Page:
Transparency   "Subject to reasonable network management, a provider of broadband Internet access service must disclose such information concerning network management and other practices as is reasonably required for users and content, application, and service providers to enjoy the protections specified in this part." All BIAS providers, including wireless, are "required to disclose accurate and relevant information in plain language about the characteristics and capabilities of their offerings, their broadband network management, and other practices necessary for consumers and other users to make informed choices."
Network
Management
The Policy Statement adds in a footnote that "The principles we adopt are subject to reasonable network management." Reasonable network management consists of:
  (a) reasonable practices employed by a provider of broadband Internet access service to:
    (i) reduce or mitigate the effects of congestion on its network or to address quality-of-service concerns;
    (ii) address traffic that is unwanted by users or harmful;
    (iii) prevent the transfer of unlawful content; or
    (iv) prevent the unlawful transfer of content; and
  (b) other reasonable network management practices.
BIAS providers "are permitted to engage in reasonable network management. Reasonable network management includes any technically sound practice: to reduce or mitigate the effects of congestion on its network; to ensure network security or integrity; to address traffic that is unwanted by or harmful to users, the provider's network, or the Internet; to ensure service quality to a subscriber; to provide services or capabilities consistent with a consumerís choices; that is consistent with the technical requirements, standards, or best practices adopted by an independent, widely-recognized Internet community governance initiative or standard-setting organization; to prioritize general classes or types of Internet traffic, based on latency; or otherwise to manage the daily operation of its network."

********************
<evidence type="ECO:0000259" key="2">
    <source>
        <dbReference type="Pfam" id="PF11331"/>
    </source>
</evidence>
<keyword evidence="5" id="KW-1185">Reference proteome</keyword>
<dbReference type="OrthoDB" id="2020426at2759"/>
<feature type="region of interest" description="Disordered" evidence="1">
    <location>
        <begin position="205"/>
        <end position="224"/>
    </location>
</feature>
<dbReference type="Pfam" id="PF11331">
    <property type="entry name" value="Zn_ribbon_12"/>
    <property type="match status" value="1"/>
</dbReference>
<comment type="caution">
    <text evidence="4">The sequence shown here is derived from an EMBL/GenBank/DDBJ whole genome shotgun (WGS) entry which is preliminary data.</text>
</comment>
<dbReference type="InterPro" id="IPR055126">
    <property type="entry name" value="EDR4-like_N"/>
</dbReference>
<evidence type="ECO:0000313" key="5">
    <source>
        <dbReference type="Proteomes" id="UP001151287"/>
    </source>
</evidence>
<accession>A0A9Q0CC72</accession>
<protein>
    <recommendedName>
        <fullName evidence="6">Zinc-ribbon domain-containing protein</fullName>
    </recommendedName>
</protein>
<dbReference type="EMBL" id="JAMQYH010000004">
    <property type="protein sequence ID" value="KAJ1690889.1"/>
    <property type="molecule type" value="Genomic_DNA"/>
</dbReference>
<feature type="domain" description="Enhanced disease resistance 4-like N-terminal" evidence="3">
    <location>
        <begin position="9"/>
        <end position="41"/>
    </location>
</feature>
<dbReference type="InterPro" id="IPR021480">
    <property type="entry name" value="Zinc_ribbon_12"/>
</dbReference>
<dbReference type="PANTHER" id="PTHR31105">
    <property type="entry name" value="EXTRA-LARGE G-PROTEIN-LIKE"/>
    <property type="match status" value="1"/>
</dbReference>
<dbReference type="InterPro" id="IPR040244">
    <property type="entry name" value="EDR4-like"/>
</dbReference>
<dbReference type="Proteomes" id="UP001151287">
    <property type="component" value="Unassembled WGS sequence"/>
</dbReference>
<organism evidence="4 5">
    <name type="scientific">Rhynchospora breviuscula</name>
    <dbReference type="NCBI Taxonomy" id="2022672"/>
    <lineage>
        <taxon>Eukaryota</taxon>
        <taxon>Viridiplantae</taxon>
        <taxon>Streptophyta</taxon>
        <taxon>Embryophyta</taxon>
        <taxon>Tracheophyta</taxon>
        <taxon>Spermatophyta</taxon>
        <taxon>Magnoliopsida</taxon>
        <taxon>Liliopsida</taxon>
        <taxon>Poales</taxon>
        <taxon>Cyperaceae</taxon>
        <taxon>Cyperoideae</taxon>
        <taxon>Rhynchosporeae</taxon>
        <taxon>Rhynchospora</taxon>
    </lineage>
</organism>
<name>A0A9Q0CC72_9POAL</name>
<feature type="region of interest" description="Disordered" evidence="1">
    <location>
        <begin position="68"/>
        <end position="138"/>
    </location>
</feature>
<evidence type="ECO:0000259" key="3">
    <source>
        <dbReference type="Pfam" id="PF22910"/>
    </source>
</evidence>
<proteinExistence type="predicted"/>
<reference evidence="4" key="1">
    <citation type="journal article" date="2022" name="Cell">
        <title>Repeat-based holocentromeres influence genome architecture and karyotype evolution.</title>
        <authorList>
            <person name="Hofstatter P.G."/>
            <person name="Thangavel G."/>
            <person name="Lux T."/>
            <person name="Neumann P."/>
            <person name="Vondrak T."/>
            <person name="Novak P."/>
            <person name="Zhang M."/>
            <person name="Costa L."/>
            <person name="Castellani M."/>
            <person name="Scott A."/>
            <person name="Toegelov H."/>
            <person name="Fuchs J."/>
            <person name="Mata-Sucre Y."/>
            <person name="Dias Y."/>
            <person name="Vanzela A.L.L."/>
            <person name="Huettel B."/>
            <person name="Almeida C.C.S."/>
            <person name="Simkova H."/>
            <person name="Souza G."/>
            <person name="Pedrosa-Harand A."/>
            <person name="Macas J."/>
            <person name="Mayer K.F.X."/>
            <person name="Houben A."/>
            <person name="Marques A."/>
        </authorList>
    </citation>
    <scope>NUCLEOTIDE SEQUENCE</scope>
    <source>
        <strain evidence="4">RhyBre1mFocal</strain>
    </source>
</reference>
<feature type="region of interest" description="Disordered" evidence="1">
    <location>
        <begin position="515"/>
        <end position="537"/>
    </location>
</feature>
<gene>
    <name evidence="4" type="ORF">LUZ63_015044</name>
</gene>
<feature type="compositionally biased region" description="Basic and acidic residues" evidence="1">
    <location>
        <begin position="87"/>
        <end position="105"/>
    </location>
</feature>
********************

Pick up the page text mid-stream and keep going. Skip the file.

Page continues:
Enforcement The Policy Statement is silent. The Court of Appeals overturned the FCC's attempt to regulation network management practices. See, story titled "Court of Appeals Vacates FCC's Comcast Order" in TLJ Daily E-Mail Alert No. 2,072, April 7, 2010.   "The FCC would enforce the consumer protection and nondiscrimination requirements through case-by-case adjudication, but would have no rulemaking authority with respect to those provisions."

"The FCC could grant injunctive belief for violations of the consumer protection and non-discrimination provisions. The FCC would impose a forfeiture of up to $2,000,000 for knowing violations of the consumer-protection or non-discrimination provisions. The proposed framework would not affect rights or obligations under existing Federal or State laws that generally apply to businesses, and would not create any new private right of action."

BIAS "and traffic or services using Internet protocol would be considered exclusively interstate in nature" and the FCC "would have exclusive authority to oversee" BIAS.
Unrelated Provisions     (1) Expand the FCC's universal tax and subsidy program to cover broadband.
(2) Subject BIAS providers to disability access requirements.
Notes:
(1) This chart authored on August 9, 2010.
(2) See, "Text of Proposed Internet Regulation Rules" in TLJ Daily E-Mail Alert No. 2.008, October 23, 2009.